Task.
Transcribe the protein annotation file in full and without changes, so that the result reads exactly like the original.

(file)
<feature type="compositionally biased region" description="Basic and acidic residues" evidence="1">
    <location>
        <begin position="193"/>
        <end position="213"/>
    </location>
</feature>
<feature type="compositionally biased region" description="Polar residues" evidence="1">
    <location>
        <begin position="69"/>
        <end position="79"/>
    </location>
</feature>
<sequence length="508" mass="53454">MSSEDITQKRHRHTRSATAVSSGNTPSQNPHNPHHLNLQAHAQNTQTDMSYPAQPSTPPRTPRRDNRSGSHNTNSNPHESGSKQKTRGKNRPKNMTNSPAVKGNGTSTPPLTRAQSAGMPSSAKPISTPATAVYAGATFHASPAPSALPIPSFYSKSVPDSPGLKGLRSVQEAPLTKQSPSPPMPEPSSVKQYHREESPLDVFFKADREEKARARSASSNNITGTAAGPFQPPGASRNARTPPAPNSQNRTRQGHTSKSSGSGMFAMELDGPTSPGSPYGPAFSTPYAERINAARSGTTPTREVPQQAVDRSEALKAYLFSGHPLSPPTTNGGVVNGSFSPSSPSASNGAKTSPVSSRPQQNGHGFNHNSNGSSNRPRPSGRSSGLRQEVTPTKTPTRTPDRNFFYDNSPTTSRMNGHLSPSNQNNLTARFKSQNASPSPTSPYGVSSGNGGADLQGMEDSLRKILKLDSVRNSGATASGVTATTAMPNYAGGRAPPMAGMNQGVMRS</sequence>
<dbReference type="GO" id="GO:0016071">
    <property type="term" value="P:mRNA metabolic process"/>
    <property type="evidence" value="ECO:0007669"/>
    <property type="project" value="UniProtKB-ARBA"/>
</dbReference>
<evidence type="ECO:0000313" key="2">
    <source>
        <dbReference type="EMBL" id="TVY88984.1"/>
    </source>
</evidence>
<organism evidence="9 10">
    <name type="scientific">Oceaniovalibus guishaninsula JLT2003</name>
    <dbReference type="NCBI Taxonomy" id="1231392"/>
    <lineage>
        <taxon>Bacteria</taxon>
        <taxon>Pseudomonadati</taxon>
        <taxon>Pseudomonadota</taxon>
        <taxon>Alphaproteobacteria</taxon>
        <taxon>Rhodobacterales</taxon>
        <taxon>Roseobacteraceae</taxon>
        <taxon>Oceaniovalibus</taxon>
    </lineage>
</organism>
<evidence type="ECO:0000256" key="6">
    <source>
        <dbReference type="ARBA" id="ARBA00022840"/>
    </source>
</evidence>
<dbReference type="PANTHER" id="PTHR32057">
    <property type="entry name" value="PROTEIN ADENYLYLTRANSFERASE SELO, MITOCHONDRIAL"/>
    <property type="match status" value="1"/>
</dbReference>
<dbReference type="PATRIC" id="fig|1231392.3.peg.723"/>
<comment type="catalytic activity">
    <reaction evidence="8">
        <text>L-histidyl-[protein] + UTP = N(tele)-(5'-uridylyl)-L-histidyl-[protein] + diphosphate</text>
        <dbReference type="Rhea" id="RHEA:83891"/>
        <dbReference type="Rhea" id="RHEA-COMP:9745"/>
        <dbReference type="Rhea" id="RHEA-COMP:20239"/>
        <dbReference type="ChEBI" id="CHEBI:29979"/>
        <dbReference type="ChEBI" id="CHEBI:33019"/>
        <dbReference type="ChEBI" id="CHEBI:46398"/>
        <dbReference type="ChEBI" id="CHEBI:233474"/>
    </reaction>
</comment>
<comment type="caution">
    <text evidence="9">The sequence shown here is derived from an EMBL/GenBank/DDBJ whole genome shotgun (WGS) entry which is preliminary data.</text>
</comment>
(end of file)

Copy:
<feature type="compositionally biased region" description="Basic and acidic residues" evidence="1">
    <location>
        <begin position="193"/>
        <end position="213"/>
    </location>
</feature>
<feature type="compositionally biased region" description="Polar residues" evidence="1">
    <location>
        <begin position="69"/>
        <end position="79"/>
    </location>
</feature>
<sequence length="508" mass="53454">MSSEDITQKRHRHTRSATAVSSGNTPSQNPHNPHHLNLQAHAQNTQTDMSYPAQPSTPPRTPRRDNRSGSHNTNSNPHESGSKQKTRGKNRPKNMTNSPAVKGNGTSTPPLTRAQSAGMPSSAKPISTPATAVYAGATFHASPAPSALPIPSFYSKSVPDSPGLKGLRSVQEAPLTKQSPSPPMPEPSSVKQYHREESPLDVFFKADREEKARARSASSNNITGTAAGPFQPPGASRNARTPPAPNSQNRTRQGHTSKSSGSGMFAMELDGPTSPGSPYGPAFSTPYAERINAARSGTTPTREVPQQAVDRSEALKAYLFSGHPLSPPTTNGGVVNGSFSPSSPSASNGAKTSPVSSRPQQNGHGFNHNSNGSSNRPRPSGRSSGLRQEVTPTKTPTRTPDRNFFYDNSPTTSRMNGHLSPSNQNNLTARFKSQNASPSPTSPYGVSSGNGGADLQGMEDSLRKILKLDSVRNSGATASGVTATTAMPNYAGGRAPPMAGMNQGVMRS</sequence>
<dbReference type="GO" id="GO:0016071">
    <property type="term" value="P:mRNA metabolic process"/>
    <property type="evidence" value="ECO:0007669"/>
    <property type="project" value="UniProtKB-ARBA"/>
</dbReference>
<evidence type="ECO:0000313" key="2">
    <source>
        <dbReference type="EMBL" id="TVY88984.1"/>
    </source>
</evidence>
<organism evidence="9 10">
    <name type="scientific">Oceaniovalibus guishaninsula JLT2003</name>
    <dbReference type="NCBI Taxonomy" id="1231392"/>
    <lineage>
        <taxon>Bacteria</taxon>
        <taxon>Pseudomonadati</taxon>
        <taxon>Pseudomonadota</taxon>
        <taxon>Alphaproteobacteria</taxon>
        <taxon>Rhodobacterales</taxon>
        <taxon>Roseobacteraceae</taxon>
        <taxon>Oceaniovalibus</taxon>
    </lineage>
</organism>
<evidence type="ECO:0000256" key="6">
    <source>
        <dbReference type="ARBA" id="ARBA00022840"/>
    </source>
</evidence>
<dbReference type="PANTHER" id="PTHR32057">
    <property type="entry name" value="PROTEIN ADENYLYLTRANSFERASE SELO, MITOCHONDRIAL"/>
    <property type="match status" value="1"/>
</dbReference>
<dbReference type="PATRIC" id="fig|1231392.3.peg.723"/>
<comment type="catalytic activity">
    <reaction evidence="8">
        <text>L-histidyl-[protein] + UTP = N(tele)-(5'-uridylyl)-L-histidyl-[protein] + diphosphate</text>
        <dbReference type="Rhea" id="RHEA:83891"/>
        <dbReference type="Rhea" id="RHEA-COMP:9745"/>
        <dbReference type="Rhea" id="RHEA-COMP:20239"/>
        <dbReference type="ChEBI" id="CHEBI:29979"/>
        <dbReference type="ChEBI" id="CHEBI:33019"/>
        <dbReference type="ChEBI" id="CHEBI:46398"/>
        <dbReference type="ChEBI" id="CHEBI:233474"/>
    </reaction>
</comment>
<comment type="caution">
    <text evidence="9">The sequence shown here is derived from an EMBL/GenBank/DDBJ whole genome shotgun (WGS) entry which is preliminary data.</text>
</comment>